JOHN HERBERT CADDY
Private Collection, Toronto
Frank Adams, “Historic Desjardins Canal Slowly Drained by Falling Lakes Level,” The Globe and Mail, Friday, Nov. 20, 1964, page 4.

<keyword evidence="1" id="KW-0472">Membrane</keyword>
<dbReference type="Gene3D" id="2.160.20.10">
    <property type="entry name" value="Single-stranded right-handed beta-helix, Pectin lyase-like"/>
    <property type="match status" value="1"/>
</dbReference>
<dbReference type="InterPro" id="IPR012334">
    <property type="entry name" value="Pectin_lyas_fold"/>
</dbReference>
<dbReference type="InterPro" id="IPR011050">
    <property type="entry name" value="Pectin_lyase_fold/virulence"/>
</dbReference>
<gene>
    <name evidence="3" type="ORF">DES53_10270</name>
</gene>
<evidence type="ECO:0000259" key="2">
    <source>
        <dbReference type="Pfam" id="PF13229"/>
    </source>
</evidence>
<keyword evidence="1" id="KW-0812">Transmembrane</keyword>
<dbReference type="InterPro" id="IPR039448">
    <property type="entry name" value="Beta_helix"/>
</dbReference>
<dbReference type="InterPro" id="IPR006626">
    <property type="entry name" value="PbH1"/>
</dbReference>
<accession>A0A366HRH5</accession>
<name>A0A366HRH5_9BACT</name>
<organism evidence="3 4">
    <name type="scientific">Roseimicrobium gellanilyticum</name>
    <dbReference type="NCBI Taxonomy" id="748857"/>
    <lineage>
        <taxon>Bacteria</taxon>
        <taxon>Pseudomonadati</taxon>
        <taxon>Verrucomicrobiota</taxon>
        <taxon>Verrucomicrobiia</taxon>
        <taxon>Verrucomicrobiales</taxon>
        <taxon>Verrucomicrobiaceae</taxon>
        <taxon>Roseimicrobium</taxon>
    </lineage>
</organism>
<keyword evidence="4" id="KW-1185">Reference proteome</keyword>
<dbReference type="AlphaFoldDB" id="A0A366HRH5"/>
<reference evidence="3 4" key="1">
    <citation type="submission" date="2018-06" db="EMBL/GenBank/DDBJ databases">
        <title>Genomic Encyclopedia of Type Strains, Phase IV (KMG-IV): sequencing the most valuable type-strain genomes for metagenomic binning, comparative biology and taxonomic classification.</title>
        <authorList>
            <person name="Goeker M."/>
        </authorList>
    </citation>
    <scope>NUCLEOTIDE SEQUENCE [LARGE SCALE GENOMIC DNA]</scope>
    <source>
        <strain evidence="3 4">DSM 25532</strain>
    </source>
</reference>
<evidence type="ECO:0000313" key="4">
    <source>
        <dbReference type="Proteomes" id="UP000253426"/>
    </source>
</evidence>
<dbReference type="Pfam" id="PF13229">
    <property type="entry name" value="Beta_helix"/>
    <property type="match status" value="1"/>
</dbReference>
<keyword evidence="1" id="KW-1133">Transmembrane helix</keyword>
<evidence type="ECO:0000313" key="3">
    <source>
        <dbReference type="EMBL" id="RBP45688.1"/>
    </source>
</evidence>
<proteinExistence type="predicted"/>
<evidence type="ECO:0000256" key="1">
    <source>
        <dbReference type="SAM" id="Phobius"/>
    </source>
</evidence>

“The Desjardins Canal transformed Dundas into a major port in the early Nineteenth Century... At the close of the War of 1812, the pioneer communities of Hamilton and Dundas vied for Port supremacy. Hamilton, situated on a natural harbor at the west end of Lake Ontario, took the advantage by dredging a canal through a shifting sandbar, making it accessible from the lake. But Pierre Desjardins, a shipping clerk from Paris who had settled in Dundas, raised $15,000, formed his own company and started a rival plan for another canal, this one from Hamilton harbor into the marsh, two miles to the west... Nearly six years and almost $100,000 later the Desjardins Canal opened.” The canal is “considered by historians to be one of the most prized remains of this country’s early maritime ventures...”